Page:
This article provides an overview of novel nanoscale structures that may be applicable to the field of allergy, as well as a discussion of the required properties, benefits, and drawbacks of those nanostructures for clinical application, with a focus on the diagnosis of drug hypersensitivity reactions. Advances in the creation of various nanostructures promote their biological uses. The interaction of nanostructures with the immune system, particularly their capacity to mimic carrier molecules and their potential utility in the detection of allergic responses, is one area of study.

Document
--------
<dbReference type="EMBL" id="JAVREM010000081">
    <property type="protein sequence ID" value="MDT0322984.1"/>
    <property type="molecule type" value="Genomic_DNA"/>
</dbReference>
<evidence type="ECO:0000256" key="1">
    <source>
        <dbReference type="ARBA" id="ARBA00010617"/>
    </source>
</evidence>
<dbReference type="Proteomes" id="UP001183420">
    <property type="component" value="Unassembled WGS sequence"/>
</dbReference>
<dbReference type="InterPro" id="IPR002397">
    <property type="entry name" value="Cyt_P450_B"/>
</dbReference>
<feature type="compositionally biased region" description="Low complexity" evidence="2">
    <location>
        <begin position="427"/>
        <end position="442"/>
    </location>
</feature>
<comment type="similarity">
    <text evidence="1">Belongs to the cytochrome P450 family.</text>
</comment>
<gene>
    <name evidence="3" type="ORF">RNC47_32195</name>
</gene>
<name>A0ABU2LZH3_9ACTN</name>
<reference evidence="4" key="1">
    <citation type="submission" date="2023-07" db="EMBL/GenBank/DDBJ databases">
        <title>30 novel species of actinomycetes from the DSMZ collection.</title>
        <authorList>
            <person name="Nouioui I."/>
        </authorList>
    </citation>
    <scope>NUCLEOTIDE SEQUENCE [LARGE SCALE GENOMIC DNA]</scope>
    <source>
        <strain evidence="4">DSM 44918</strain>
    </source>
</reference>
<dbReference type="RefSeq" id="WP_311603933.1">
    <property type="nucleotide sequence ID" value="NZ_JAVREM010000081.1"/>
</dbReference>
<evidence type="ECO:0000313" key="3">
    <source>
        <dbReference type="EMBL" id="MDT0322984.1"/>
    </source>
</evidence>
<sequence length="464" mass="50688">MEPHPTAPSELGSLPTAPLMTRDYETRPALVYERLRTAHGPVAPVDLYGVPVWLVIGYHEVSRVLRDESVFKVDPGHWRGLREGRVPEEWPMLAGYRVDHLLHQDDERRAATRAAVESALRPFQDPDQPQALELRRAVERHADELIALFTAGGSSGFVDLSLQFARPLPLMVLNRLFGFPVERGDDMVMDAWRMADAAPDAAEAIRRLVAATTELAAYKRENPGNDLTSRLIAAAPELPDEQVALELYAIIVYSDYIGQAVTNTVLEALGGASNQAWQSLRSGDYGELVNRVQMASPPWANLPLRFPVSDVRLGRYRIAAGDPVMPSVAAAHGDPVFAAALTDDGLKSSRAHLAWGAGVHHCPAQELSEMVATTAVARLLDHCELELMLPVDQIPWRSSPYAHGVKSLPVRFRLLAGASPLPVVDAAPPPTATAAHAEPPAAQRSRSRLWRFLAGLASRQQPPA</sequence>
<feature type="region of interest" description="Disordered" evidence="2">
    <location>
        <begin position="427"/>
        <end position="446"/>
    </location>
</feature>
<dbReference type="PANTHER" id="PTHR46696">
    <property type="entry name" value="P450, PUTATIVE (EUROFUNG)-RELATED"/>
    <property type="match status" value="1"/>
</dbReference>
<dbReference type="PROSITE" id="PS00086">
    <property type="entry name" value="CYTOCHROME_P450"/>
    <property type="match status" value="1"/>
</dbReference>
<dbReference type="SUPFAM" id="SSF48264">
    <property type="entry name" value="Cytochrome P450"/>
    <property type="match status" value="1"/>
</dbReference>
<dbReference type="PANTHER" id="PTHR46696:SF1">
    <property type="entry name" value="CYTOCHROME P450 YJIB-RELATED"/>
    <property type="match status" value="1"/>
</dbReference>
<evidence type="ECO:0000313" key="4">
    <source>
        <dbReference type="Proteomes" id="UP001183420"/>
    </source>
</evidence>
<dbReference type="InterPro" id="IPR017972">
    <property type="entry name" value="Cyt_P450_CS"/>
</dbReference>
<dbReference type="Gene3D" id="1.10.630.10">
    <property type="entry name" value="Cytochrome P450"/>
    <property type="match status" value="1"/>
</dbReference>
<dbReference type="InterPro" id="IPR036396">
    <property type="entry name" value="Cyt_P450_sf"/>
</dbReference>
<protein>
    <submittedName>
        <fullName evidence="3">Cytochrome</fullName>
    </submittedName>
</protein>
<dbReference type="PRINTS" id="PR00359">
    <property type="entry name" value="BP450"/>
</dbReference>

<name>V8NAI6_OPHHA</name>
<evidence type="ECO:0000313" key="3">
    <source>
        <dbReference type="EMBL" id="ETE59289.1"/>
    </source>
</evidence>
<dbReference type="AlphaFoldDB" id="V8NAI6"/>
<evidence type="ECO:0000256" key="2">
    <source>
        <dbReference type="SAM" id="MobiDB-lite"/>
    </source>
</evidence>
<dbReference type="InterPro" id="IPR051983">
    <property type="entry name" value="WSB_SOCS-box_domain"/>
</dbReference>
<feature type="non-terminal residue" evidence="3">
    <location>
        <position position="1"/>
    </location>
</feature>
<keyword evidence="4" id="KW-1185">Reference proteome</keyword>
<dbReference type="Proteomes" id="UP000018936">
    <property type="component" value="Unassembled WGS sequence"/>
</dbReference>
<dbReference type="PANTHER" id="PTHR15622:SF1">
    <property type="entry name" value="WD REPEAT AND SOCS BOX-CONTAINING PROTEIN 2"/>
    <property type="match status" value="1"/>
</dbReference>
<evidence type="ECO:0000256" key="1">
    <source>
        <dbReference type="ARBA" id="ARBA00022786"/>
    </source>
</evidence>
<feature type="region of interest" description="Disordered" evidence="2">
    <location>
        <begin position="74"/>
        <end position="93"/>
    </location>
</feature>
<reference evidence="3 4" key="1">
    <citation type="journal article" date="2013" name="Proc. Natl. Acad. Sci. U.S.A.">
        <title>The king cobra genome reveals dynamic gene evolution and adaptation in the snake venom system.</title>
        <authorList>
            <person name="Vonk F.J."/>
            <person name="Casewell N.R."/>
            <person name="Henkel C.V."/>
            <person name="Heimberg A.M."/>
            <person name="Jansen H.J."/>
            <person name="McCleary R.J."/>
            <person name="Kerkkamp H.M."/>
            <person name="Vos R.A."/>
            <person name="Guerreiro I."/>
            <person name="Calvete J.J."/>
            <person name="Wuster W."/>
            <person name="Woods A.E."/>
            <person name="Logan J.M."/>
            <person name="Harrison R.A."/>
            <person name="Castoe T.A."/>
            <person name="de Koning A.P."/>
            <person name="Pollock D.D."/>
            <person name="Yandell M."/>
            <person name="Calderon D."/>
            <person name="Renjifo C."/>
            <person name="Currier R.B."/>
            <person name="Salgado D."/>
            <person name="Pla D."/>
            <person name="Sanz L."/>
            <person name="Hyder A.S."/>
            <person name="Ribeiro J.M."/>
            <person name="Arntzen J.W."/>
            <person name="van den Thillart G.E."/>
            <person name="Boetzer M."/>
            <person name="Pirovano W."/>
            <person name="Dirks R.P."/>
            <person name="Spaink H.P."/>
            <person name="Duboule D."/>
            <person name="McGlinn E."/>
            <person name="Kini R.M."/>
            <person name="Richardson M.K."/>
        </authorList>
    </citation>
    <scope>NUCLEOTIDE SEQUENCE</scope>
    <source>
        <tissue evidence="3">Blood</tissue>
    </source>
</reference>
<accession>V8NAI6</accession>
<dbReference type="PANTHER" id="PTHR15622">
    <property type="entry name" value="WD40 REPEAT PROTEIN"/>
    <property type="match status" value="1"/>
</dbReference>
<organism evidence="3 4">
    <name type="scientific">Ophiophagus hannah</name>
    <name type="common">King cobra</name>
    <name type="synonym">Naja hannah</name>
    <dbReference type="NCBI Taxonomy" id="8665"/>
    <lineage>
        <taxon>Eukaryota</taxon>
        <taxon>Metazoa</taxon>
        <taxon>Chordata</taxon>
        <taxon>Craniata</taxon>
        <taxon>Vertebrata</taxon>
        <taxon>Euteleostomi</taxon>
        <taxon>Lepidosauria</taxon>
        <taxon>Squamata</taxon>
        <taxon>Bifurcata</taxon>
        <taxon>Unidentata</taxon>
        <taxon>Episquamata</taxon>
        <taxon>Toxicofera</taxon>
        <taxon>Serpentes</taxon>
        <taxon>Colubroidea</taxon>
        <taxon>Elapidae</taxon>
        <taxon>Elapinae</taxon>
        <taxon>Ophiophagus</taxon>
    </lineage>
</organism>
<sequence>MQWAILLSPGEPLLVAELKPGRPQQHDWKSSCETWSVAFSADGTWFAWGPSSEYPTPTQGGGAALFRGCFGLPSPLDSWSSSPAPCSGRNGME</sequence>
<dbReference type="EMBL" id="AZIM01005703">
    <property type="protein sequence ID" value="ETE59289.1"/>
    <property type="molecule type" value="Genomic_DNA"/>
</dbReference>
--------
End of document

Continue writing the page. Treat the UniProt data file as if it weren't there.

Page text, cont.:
Immunoassays are the most common in-vitro test for assessing immunoglobulin E (IgE)-mediated drug hypersensitivity responses. They do, however, have significant technological constraints that restrict their sensitivity. A broad range of nanostructures have been developed to measure particular IgE, with the goal of identifying various types of allergies. Because of the increase in hapten density and IgE accessibility, dendrimers have demonstrated enormous potential for the design and development of sensor systems for assessing IgE-mediated drug hypersensitivity responses. In this regard, a range of dendritic formations, as well as their hybridization to various solid substrates, have been demonstrated to be effective in the detection of drug allergy. Furthermore, knowing the entire antigenic determinants would allow for their inclusion and therefore further increase of sensitivity.